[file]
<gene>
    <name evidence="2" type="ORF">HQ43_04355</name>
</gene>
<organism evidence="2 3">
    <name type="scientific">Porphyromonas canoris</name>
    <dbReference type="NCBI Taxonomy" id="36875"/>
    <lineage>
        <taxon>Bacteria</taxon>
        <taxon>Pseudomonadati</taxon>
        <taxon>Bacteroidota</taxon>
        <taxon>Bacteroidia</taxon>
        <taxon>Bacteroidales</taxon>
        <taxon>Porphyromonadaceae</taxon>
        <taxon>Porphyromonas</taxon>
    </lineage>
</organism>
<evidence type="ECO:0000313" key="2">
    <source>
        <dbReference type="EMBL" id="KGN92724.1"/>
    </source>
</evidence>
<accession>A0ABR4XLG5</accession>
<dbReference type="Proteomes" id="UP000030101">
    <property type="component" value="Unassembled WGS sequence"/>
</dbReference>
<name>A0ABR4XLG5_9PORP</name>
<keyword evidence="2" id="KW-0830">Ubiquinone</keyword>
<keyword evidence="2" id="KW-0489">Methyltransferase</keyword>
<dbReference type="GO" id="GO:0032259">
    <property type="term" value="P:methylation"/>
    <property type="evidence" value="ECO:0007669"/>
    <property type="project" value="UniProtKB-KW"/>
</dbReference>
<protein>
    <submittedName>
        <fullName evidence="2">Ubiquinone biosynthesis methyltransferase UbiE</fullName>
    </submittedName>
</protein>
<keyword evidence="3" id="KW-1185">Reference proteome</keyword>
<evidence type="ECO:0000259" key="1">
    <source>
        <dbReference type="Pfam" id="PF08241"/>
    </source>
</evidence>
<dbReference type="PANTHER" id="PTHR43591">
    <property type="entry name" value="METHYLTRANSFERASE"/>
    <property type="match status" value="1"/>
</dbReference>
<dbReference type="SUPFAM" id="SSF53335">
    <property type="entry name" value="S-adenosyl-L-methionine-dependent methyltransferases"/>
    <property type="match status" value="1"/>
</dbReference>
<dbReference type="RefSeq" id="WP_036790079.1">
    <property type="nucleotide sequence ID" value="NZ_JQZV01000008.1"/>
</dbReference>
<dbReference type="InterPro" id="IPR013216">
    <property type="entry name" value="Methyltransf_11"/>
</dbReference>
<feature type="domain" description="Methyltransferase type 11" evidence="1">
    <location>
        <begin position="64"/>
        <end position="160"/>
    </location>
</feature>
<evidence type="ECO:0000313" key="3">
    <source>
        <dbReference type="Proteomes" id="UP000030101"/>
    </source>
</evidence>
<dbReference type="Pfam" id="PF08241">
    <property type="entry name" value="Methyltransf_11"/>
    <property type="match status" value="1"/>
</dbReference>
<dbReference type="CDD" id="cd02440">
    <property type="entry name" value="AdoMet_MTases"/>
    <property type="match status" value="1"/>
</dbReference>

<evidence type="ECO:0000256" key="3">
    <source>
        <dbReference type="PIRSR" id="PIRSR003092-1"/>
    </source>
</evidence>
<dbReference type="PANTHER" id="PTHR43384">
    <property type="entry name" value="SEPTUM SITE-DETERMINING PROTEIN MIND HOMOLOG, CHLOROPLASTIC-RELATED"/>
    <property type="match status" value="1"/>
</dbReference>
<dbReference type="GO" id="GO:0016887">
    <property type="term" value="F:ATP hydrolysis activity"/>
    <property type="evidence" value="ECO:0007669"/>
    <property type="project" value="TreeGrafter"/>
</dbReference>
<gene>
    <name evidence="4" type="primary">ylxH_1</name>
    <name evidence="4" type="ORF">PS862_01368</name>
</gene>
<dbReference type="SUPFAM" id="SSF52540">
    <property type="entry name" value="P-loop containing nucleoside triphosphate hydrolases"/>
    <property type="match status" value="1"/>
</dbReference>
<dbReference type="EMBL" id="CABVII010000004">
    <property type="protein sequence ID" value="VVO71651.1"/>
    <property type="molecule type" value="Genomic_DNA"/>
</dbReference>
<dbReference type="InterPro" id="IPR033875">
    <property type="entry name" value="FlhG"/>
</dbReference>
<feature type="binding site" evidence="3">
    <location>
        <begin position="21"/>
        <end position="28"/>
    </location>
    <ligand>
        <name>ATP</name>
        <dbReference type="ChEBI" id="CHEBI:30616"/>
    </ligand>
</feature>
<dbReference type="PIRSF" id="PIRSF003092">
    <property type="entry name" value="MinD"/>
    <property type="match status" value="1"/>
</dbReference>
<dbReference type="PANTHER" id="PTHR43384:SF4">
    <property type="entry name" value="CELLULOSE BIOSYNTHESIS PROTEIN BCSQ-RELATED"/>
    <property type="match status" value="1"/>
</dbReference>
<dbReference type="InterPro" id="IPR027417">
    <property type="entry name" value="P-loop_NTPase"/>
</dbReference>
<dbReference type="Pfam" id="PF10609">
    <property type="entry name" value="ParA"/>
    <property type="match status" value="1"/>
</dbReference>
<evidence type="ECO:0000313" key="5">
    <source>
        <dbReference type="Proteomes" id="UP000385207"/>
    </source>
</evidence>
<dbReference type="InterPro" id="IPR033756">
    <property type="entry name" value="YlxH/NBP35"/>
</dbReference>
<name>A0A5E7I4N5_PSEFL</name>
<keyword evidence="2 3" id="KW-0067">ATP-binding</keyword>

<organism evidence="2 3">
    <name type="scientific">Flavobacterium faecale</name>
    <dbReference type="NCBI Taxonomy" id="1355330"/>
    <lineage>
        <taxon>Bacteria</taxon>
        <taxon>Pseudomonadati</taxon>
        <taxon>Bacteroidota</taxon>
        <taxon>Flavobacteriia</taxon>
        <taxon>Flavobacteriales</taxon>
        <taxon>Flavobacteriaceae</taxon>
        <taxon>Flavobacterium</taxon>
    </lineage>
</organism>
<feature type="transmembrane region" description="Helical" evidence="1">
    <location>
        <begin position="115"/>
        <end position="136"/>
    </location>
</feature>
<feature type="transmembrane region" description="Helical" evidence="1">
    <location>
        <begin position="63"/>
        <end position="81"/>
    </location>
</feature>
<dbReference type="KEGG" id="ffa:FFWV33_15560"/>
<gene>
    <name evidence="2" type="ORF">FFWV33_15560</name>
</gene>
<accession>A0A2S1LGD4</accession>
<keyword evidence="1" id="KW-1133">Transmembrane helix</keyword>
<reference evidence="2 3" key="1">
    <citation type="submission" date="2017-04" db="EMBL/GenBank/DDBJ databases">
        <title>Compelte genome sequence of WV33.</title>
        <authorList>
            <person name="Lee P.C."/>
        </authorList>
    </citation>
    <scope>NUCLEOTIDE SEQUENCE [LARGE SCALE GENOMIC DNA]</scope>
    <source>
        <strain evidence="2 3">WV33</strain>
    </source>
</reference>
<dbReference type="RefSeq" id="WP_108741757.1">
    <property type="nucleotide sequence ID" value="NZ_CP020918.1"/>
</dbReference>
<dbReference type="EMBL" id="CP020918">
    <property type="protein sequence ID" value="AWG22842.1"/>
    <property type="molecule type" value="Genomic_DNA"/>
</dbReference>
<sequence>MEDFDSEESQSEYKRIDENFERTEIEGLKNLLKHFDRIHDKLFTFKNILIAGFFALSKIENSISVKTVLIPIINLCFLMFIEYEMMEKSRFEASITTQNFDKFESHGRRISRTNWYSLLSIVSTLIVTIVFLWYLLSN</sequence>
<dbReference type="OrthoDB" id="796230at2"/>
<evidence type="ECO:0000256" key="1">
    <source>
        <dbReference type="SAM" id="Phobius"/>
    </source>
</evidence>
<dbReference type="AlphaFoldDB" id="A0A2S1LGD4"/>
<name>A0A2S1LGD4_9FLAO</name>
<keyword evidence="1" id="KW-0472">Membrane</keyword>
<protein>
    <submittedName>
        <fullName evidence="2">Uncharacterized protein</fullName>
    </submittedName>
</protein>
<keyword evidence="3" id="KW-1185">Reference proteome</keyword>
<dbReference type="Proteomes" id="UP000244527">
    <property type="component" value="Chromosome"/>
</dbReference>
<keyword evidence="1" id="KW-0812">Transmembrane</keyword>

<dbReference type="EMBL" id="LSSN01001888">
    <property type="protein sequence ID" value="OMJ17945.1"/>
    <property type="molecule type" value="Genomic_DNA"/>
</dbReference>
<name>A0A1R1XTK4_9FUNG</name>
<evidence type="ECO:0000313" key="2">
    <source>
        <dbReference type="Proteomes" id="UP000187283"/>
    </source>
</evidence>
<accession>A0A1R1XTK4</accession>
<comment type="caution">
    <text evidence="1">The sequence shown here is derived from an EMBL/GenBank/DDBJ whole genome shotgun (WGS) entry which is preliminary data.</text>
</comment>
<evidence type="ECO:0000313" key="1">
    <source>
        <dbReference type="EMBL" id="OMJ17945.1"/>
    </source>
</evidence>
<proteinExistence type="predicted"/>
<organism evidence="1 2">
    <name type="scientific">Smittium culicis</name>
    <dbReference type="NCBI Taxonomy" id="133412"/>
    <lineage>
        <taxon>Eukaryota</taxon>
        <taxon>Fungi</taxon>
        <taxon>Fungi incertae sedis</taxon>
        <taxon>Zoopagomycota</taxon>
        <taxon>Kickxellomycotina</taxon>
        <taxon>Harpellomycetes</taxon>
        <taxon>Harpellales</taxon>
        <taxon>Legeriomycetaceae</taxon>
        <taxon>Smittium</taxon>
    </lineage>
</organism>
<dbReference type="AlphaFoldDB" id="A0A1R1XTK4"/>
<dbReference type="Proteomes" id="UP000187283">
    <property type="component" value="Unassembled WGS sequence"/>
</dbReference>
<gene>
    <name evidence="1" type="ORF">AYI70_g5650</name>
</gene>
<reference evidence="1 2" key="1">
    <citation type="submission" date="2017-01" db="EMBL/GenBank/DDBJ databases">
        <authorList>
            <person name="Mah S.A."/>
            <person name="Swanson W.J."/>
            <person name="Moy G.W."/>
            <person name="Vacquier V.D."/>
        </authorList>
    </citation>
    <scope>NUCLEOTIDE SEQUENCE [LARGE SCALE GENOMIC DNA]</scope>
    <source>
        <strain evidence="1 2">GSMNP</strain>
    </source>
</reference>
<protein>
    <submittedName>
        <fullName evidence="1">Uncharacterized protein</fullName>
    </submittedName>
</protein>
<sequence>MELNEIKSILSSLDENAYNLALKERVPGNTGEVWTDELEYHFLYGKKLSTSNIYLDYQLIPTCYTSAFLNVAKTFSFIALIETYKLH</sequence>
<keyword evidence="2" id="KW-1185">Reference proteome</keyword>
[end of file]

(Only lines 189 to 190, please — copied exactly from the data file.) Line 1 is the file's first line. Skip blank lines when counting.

    <property type="protein sequence ID" value="AWG22842.1"/>
    <property type="molecule type" value="Genomic_DNA"/>